Skip to content

Month: January 2016

Local Doctor Tried To Warn About Flint Water Crisis In August

Posted in Journalism, and MintPress News

Though widespread outcry has only recently erupted over the people of Flint, Michigan, being poisoned by lead in the city’s tap water, activists and local medical experts had been sounding the alarm about the issue well before it became a national headline. Lead poisoning leads to irreparable brain damage and may be linked to a recent outbreak of Legionnaires’ Disease.

Gov. Rick Snyder declared a state of emergency earlier this month amid widespread demands for his resignation after it became apparent that the people of Flint have been drinking lead-contaminated water for two years.

Flint’s water crisis stretches back to April 2014, when Darnell Earley, the city’s state-appointed emergency manager, switched Flint’s water supply to the polluted and corrosive Flint River. In January 2015, the city warned 100,000 residents that their water may contain toxic levels of trihalomethanes, or THMs, a byproduct of chlorination that has been linked to cancer, kidney and liver failure, and birth defects.

Residents had been getting sick for months prior to that warning, according to an April 2015 report from Laura Gottesdiener. Writing for Al-Jazeera America, Gottesdiener relayed the experiences of one Flint family:

Myanmar’s Rohingya Genocide Is Aided By Friends In High Places

Posted in Journalism, and MintPress News

In 2012, after centuries of tension, Myanmar’s Buddhist majority began oppressing the nation’s Muslim minority, forcing them into concentration camps and carrying out widespread murder and genocidal acts.

But more than racism and bigotry have inflamed tensions in this South Asian country, as the United States and its allies like Saudi Arabia and Israel enable the atrocities through their foreign aid and military power.

In June, The Economist called the Rohingya “the most persecuted people on earth,” noting that their suffering has intensified since 2012. That year, “140,000 Rohingyas were forced into squalid refugee camps after the local Buddhists turned on them,” and since then, “their situation has been especially dire.”

Cobalt: Mined By Children For Use In Your Favorite Gadgets’ Rechargeable Batteries

Posted in Journalism, and MintPress News

In recent years, activists and independent media have brought attention to “conflict minerals,” key components in technology that are often sourced from war-torn countries. And a recent report from a major human rights group sounds the alarm on a largely overlooked metal that’s being mined by thousands of children and underpaid adults in Africa.

Amnesty International issued the results of its detailed investigation into the sourcing of cobalt, a rare metal that forms a crucial ingredient of lithium-based rechargeable batteries, in a Jan. 19 report. According to the authors, more than half the world’s cobalt comes from Congo, including at least 20 percent which comes from so-called “artisanal miners” in the southern part of the country.

“These artisanal miners, referred to as ‘creuseurs’ in the DRC, mine by hand using the most basic tools to dig out rocks from tunnels deep underground,” according to the report, “This Is What We Die For.” “Artisanal miners include children as young as seven who scavenge for rocks containing cobalt in the discarded by-products of industrial mines, and who wash and sort the ore before it is sold.”

Airbnb Is Renting ‘Illegal’ And ‘Criminal’ Homes In Apartheid Israel’s Settlements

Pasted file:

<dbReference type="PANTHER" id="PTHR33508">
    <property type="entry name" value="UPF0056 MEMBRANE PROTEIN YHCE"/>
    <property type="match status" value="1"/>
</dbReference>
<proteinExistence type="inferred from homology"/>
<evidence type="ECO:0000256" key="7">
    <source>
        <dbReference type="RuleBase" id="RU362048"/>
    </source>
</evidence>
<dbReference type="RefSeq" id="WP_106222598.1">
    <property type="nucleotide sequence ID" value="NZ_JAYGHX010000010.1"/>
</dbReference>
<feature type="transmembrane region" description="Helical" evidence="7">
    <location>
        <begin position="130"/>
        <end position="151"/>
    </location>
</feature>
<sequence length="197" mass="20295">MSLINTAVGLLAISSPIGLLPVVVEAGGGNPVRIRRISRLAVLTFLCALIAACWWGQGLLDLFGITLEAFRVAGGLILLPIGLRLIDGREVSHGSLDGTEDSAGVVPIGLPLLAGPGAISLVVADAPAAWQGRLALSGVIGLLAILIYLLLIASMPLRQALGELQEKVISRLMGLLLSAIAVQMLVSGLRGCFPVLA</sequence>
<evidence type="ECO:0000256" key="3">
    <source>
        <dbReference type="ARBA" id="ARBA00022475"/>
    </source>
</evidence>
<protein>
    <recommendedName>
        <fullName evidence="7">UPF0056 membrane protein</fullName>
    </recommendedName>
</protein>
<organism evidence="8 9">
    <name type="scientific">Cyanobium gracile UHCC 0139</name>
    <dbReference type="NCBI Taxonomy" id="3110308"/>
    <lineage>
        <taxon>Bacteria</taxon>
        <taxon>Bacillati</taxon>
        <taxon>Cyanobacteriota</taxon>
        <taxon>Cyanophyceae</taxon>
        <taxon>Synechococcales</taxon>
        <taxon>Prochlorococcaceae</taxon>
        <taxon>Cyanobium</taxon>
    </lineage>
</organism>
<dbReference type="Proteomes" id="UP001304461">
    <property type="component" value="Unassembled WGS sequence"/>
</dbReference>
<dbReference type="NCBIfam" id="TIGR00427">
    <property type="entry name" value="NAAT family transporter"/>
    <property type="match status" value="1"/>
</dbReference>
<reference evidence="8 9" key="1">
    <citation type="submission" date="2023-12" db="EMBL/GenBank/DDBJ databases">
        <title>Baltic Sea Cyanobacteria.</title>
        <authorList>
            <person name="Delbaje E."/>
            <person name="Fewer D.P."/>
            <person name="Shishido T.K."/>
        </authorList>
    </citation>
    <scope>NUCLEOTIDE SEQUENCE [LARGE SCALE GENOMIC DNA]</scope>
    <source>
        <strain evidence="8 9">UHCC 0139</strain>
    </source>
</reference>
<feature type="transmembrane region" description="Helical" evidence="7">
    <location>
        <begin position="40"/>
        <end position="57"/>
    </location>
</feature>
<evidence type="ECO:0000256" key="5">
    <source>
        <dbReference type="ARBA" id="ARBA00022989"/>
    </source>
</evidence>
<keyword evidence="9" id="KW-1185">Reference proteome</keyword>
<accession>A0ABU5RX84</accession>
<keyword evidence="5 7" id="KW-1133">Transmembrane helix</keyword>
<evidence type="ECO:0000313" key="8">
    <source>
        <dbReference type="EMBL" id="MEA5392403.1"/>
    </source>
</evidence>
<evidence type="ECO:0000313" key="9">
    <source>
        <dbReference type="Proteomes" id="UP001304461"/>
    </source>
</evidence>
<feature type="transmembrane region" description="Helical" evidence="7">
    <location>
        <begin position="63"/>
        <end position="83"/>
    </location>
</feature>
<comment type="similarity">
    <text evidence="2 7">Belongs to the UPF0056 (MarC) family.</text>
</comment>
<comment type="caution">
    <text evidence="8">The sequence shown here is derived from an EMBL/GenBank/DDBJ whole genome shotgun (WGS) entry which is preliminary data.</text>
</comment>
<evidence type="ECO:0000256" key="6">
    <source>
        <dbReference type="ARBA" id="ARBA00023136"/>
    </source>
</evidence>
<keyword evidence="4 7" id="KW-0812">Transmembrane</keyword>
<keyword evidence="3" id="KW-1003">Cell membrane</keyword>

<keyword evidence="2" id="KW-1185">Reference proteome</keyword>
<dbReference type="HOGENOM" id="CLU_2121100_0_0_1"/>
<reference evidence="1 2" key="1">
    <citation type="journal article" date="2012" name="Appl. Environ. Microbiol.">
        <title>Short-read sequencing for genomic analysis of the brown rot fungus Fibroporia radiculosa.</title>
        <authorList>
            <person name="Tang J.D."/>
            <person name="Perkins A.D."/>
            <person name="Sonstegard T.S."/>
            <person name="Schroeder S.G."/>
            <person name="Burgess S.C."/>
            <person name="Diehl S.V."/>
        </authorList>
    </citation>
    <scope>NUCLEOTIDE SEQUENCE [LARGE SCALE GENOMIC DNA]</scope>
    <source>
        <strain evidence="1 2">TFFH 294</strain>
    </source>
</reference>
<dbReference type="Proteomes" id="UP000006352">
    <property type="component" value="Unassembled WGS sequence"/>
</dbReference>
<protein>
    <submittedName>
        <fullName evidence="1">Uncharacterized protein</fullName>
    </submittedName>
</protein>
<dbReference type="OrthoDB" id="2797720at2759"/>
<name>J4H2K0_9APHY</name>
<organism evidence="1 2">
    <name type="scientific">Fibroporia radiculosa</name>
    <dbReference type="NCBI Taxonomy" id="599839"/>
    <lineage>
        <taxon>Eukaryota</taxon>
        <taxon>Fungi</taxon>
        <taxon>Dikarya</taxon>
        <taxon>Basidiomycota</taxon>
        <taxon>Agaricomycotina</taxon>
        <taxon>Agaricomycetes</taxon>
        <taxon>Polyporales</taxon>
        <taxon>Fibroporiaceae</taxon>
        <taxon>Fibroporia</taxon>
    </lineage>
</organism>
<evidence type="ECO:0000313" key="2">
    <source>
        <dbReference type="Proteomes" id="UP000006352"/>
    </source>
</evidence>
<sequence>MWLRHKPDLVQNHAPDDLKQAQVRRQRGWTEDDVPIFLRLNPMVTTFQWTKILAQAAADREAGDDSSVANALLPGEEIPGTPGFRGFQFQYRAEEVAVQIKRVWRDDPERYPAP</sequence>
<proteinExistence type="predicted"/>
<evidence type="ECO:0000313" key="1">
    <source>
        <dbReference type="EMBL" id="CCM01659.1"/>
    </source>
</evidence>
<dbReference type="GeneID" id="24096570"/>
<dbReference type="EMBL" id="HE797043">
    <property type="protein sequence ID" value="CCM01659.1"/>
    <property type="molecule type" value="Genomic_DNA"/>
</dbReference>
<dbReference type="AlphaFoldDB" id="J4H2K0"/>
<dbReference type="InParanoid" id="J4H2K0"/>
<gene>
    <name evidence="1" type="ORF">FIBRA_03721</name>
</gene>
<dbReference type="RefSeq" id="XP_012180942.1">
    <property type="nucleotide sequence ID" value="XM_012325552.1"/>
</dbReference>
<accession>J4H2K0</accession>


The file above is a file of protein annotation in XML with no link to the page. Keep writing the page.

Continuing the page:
Posted in Journalism, and MintPress News

Though the sharing economy may offer new avenues for income, it’s also contributing to an old problem: Israel’s ever-expanding, illegal occupation of Palestine.

Human rights experts widely agree that apartheid Israel’s settlements in Occupied Palestinian Territoriesviolate international law. This, it seems, is not a problem for Airbnb: The website and smartphone app which lets users rent a room in someone’s house or unused apartment, lists dozens of properties in illegal Israeli settlements.

Kate Shuttleworth and Julia Carrie Wong, writing on Jan. 13 for The Guardian, reported that the listings are “raising questions about the technology platform’s legal position in profiting from rentals on the land.”

Tax Revenue Expected To Reach $125 Million As 2015 Colorado Cannabis Sales Near $1B

Posted in Journalism, and MintPress News

Colorado’s legal marijuana business boomed last year, with total sales in the state nearing the $1 billion mark, according to current estimates.

Official figures for marijuana sales in December won’t be available until next month, but Ricardo Baca, a staff writer for The Denver Post’s The Cannabist, reported on Jan. 13 that total marijuana sales, including for both recreational and medicinal purposes, had reached $895 million by November.

With cannabis taxed in three ways by the state, including two different kinds of sales tax, Colorado had earned $121 million through that month. That figure represents an especially important windfall for education, Baca noted:

Anti-Corruption Gyrocopter Pilot Seeks Return To Congress, This Time By Election

Posted in Archive, Journalism, and MintPress News

After illegally landing a miniature helicopter on the lawn of the U.S. Capitol last year, Doug Hughes is determined to return to the Hill as a member of the House of Representatives.

“I’m coming back to Congress by ground. And this time I’m not going to be outside the building — I’m going to be inside the building!” the former U.S. Postal Service employee from Florida told MintPress News on Monday.

Hughes garnered international attention in April, when he landed a gyrocopter directly on the front lawn of Congress. The personal aerial vehicle contained letters for members of Congress, demanding that they fight the influence of money in politics.